Why is the Press Association attacking Jeremy Corbyn over his criticism of the BBC and ITV?

Jeremy Corbyn is no stranger to campaigning, and if a second Scottish referendum is called, he has made it clear that Labour will campaign against Scottish independence from the UK.

It seems the Press Association has accused Jeremy Corbyn of pretending it misrepresented his words – for absolutely no reason at all.

Mr Corbyn suggested there had been “mischievous misreporting” of his opinions on whether Labour should block a vote on a second Scottish independence referendum – but never mentioned the Press Association, which carried out an interview with him, from which his words were taken out-of-context by others including BBC News and ITV News.

Here’s what Mr Corbyn said – as reported by the Press Association:

He was saying that the question of whether a second referendum should be held is for the Scottish Parliament, not Westminster. If MSPs supported it, then that is, indeed, “absolutely fine”.

He didn’t say that he was “absolutely fine” with the idea of Scottish independence.

Here’s how ITV News reported the story on its website:

“Jeremy Corbyn is happy for Scotland to go to the polls in a second vote on independence. Credit: PA” – where did he say that?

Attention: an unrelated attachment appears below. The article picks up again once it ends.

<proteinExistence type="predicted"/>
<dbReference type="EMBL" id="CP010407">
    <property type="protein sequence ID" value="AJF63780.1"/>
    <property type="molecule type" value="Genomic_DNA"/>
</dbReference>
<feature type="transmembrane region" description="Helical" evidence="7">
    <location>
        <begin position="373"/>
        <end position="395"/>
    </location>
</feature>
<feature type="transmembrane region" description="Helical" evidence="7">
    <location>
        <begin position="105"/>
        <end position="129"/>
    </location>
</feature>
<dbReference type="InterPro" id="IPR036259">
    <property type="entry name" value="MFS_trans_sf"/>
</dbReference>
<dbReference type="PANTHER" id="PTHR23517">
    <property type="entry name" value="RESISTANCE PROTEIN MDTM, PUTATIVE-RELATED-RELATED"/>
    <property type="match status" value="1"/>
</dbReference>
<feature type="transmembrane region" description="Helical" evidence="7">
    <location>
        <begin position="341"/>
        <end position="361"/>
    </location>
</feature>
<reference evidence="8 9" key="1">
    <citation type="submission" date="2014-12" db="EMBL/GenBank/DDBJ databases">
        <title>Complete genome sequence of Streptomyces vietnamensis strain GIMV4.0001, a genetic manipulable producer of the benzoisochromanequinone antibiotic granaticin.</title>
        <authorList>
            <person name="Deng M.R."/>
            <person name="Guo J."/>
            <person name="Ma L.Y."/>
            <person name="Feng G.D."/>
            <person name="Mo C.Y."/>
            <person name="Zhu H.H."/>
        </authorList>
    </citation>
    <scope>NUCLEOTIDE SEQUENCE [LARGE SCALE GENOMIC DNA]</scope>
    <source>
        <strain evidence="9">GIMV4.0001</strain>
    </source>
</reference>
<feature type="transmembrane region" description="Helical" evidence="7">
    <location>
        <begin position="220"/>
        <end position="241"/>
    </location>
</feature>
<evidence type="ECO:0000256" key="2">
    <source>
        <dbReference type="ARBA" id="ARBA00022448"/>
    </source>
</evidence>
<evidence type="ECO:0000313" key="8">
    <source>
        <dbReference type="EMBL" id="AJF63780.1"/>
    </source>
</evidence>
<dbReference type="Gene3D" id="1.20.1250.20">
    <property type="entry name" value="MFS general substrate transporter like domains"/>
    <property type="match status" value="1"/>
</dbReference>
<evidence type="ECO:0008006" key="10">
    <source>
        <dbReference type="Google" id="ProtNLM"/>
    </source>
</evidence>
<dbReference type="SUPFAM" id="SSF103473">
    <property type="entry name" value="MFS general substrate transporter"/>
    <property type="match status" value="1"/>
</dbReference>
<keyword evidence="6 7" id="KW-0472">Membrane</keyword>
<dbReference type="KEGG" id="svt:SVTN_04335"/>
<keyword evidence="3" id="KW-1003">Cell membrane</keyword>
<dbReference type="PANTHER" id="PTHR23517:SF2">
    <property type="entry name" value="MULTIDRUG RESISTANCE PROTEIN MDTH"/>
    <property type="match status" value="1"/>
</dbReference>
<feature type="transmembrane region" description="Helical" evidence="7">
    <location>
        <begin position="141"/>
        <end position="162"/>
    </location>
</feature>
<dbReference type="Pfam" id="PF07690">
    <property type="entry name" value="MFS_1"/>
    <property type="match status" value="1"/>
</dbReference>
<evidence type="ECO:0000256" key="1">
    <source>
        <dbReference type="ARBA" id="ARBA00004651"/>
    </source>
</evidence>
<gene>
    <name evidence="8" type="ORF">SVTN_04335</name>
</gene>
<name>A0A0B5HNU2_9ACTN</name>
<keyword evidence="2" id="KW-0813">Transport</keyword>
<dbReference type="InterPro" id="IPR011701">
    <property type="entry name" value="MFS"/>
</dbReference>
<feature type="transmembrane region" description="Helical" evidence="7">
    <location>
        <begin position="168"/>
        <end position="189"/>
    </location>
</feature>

Answer: He didn’t.

And look at the comment from Jackie Baillie, claiming Mr Corbyn had undermined Scottish Labour’s work campaigning against a second referendum. He hadn’t.

Nothing he said in that PA interview suggested that Labour doesn’t oppose a second referendum; simply that Labour in Westminster would not oppose democracy, if that was what MSPs supported.

Here’s the BBC News report:

“Labour leader Jeremy Corbyn has said that another referendum on Scottish independence would be “absolutely fine”… But Scottish Labour leader Kezia Dugdale has said her party would oppose any attempt to hold a referendum.” What’s “but” doing there? The two statements do not oppose each other.

“Mr Corbyn told the Press Association it was not the job of Labour ‘to prevent people holding referenda’.” He said it wasn’t the job of Westminster Labour to prevent one in Scotland, if that was what MSPs supported. The clarity is in the statement (in the PA extract, above, when asked what if there was a vote in the Commons [bolding mine]): “We wouldn’t block it.”